LONDONDERRY – Today, our class began exploring tumultuous divisiveness and violence in Londonderry’s recent history — and ended with an uplifting message of unity and friendship across religious divides. 

After breakfast at the Maldron Hotel, we followed Northern Ireland guide, Dr. Barbara McDade, into the Bogside to learn more about the somber echoes of past conflict and the resilience of its people. 

Our first stop of the day was The Museum of Free Derry. Walking down a slope into the Bogside neighborhood, we immediately noticed political posters and slogans in every direction. The streets were filled with flags from nations with which locals identify, including Palestine, Basque, Catalonia and Bosnia. Murals paid tribute to the innocent lives lost during Bloody Sunday when British soldiers shot 26 unarmed civilians during a protest march in the Bogside. There were also posters opposing the Good Friday Agreement and supporting the 32 County Sovereignty Movement, a political movement that is against the British rule of Northern Ireland. 

Photo by Renata Daou

McDade explained that members of the group ask “What are the 30 years of war if you still accept the control of the British over Northern Ireland?” in opposition to the Good Friday Agreement, which ended most of the conflicts of the Troubles, an ethno-nationalist conflict that segregated the population between Catholics and Protestants.

But the prospect of a united Ireland still seems distant, McDade explained. Despite nationalist sentiments, economic and trade opportunities and benefits like universal healthcare often dictate voting behavior.

After seeing the influence of the conflicts in the streets of the Bogside, we reached The Museum of Free Derry, which opened in 2007 to memorialize the events that occurred in the city known as ‘Free Derry’ from 1968 to 1972. This era encompasses the civil rights movement, the Battle of the Bogside, Internment, Bloody Sunday and Operation Motorman. Located in the middle of the Bloody Sunday conflict zone, it was right outside the museum that British officers wounded three men and killed two others.

A mural depicting the victims of Bloody Sunday, highlighting Gerald Donaghey (top) the single victim who was not later exonerated (photo by Renata Daou)

The visit to the museum had a personal touch with the family history of the museum guide. Our guide, Eoin Yates, 30, wasn’t yet born on Bloody Sunday but has a personal connection — his great uncle, Patrick O’Donnell, was wounded after throwing himself across a woman to shield her from gunfire.

Yates explained other tactics employed by the authorities during the conflict, such as adding glass to rubber bullets to maximize harm. He described the contemporary relevance of these historical events, showing the parallels of modern instances of injustice. “‘Bloody Sunday’ is something that happens around the world,” he said.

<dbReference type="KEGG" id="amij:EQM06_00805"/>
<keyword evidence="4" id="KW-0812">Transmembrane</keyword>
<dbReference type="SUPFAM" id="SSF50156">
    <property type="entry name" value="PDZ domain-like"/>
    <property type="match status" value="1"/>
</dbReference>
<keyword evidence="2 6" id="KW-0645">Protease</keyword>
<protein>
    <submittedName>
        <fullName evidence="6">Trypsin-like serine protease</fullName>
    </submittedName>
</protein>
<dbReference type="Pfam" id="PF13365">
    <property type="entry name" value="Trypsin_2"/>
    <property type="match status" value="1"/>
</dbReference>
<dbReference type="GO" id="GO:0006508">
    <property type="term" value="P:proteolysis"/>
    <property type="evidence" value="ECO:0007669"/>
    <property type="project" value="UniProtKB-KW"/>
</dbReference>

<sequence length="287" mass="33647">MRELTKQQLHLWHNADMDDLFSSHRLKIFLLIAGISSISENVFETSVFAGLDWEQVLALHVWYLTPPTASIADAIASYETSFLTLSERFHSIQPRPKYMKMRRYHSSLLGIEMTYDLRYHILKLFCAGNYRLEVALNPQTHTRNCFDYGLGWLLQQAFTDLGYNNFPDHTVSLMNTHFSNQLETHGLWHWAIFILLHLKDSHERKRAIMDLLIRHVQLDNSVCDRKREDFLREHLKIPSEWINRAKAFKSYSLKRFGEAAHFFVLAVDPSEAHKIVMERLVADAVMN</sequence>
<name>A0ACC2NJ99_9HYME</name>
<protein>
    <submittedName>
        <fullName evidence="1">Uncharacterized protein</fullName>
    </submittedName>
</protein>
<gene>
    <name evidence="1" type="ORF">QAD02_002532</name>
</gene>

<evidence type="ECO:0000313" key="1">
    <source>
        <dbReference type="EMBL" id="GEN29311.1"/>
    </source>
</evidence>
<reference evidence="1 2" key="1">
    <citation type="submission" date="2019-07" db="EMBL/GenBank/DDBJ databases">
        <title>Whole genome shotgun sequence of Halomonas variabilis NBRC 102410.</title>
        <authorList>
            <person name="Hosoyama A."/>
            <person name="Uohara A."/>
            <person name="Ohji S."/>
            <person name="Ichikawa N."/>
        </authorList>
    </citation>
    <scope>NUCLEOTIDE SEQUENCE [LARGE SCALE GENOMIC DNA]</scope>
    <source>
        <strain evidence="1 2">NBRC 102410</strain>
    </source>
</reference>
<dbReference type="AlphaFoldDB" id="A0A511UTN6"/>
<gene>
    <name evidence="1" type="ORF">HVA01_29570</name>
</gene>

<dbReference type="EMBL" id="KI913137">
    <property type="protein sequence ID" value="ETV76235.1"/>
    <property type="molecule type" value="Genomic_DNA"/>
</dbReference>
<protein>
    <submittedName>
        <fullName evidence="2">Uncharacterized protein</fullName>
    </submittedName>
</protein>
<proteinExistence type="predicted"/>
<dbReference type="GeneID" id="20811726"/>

Yates also shared that many visitors, particularly those from Britain, don’t know about the events that led to Bloody Sunday until they visit the museum. 

In the years following the atrocities, the struggle for justice and recognition of Bloody Sunday continues. Yates discussed the ongoing legal proceedings against Soldier F, a former British soldier on trial for two murders and five attempted murders. Yates also criticized recent legislative efforts that seem to undermine the quest for accountability. 

The Museum of Free Derry is not just a memorial, but also a means of engaging with global patterns of state aggression. Yates believes in the power of shared experiences to foster understanding and solidarity. “If we can use that experience to help others, then that’s what we have to do,” he said.

After the museum, our class dispersed for several hours of reporting time. 

Ellie Davis, Katelin Moody and Emma Paidra visited Oakgrove Integrated College to learn more about integrated schools in Northern Ireland, which attempt to bring together children from both sides of the primary religious divide in Northern Ireland — Catholics and Protestants. They explored why the schools are still such a small segment compared to maintained (Catholic) and controlled (Protestant) schools. 

Indy Scholtens interviewed Susan Gibson of Derry Well Woman about the Legacy Act. They talked about Gibson growing up in Derry during the Troubles. She founded Derry Well Woman because she believes that women suffer most often from conflicts yet don’t receive any special care. 

Refael Kubersky, meanwhile, traveled back to Dublin to report at a mosque — he will meet up with our group in Belfast tomorrow. 

As we mentioned before, stay tuned to read these pieces in the coming weeks. 

Later, at 6:00 p.m., we gathered for dinner, joined by guests Bishop Andrew Forester from the Church of Ireland, Bishop Donal McKeown of the Catholic Church, Rev. Gordy McCracken from the Presbyterian Church, and Rev. Stephen Skuce of the Methodist Church. Surrounded by green and gold banners in preparation for St. Patrick’s Day, we learned about their journeys to faith and their initial interactions with Christians from other denominations. Overall, there was a shared optimism regarding the efforts of various churches to foster peace in Northern Ireland.

Edited by Trisha Mukherjee